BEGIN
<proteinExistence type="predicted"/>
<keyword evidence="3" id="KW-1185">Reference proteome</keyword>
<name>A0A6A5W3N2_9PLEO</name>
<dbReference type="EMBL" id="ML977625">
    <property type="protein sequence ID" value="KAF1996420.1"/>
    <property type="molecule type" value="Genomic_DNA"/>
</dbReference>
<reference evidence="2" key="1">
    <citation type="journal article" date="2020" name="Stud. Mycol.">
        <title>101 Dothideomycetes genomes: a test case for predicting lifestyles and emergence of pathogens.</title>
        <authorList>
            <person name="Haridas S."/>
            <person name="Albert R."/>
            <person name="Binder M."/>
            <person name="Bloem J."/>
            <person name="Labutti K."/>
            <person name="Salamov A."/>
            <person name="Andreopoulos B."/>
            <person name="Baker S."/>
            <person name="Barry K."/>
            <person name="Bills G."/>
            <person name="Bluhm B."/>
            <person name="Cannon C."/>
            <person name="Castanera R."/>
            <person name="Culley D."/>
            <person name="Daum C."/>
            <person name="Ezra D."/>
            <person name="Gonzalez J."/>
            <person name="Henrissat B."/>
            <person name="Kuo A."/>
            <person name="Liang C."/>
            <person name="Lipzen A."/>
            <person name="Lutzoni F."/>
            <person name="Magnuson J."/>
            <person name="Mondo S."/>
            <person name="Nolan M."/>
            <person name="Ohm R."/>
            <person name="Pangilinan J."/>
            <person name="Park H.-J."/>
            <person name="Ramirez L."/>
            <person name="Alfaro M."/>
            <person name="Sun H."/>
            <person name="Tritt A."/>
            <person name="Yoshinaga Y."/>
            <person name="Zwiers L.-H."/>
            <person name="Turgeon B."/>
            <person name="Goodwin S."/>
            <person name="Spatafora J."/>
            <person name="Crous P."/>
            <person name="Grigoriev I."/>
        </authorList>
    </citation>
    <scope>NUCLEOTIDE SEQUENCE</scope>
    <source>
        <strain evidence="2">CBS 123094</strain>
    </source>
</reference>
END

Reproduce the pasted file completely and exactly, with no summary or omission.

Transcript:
<proteinExistence type="predicted"/>
<keyword evidence="3" id="KW-1185">Reference proteome</keyword>
<name>A0A6A5W3N2_9PLEO</name>
<dbReference type="EMBL" id="ML977625">
    <property type="protein sequence ID" value="KAF1996420.1"/>
    <property type="molecule type" value="Genomic_DNA"/>
</dbReference>
<reference evidence="2" key="1">
    <citation type="journal article" date="2020" name="Stud. Mycol.">
        <title>101 Dothideomycetes genomes: a test case for predicting lifestyles and emergence of pathogens.</title>
        <authorList>
            <person name="Haridas S."/>
            <person name="Albert R."/>
            <person name="Binder M."/>
            <person name="Bloem J."/>
            <person name="Labutti K."/>
            <person name="Salamov A."/>
            <person name="Andreopoulos B."/>
            <person name="Baker S."/>
            <person name="Barry K."/>
            <person name="Bills G."/>
            <person name="Bluhm B."/>
            <person name="Cannon C."/>
            <person name="Castanera R."/>
            <person name="Culley D."/>
            <person name="Daum C."/>
            <person name="Ezra D."/>
            <person name="Gonzalez J."/>
            <person name="Henrissat B."/>
            <person name="Kuo A."/>
            <person name="Liang C."/>
            <person name="Lipzen A."/>
            <person name="Lutzoni F."/>
            <person name="Magnuson J."/>
            <person name="Mondo S."/>
            <person name="Nolan M."/>
            <person name="Ohm R."/>
            <person name="Pangilinan J."/>
            <person name="Park H.-J."/>
            <person name="Ramirez L."/>
            <person name="Alfaro M."/>
            <person name="Sun H."/>
            <person name="Tritt A."/>
            <person name="Yoshinaga Y."/>
            <person name="Zwiers L.-H."/>
            <person name="Turgeon B."/>
            <person name="Goodwin S."/>
            <person name="Spatafora J."/>
            <person name="Crous P."/>
            <person name="Grigoriev I."/>
        </authorList>
    </citation>
    <scope>NUCLEOTIDE SEQUENCE</scope>
    <source>
        <strain evidence="2">CBS 123094</strain>
    </source>
</reference>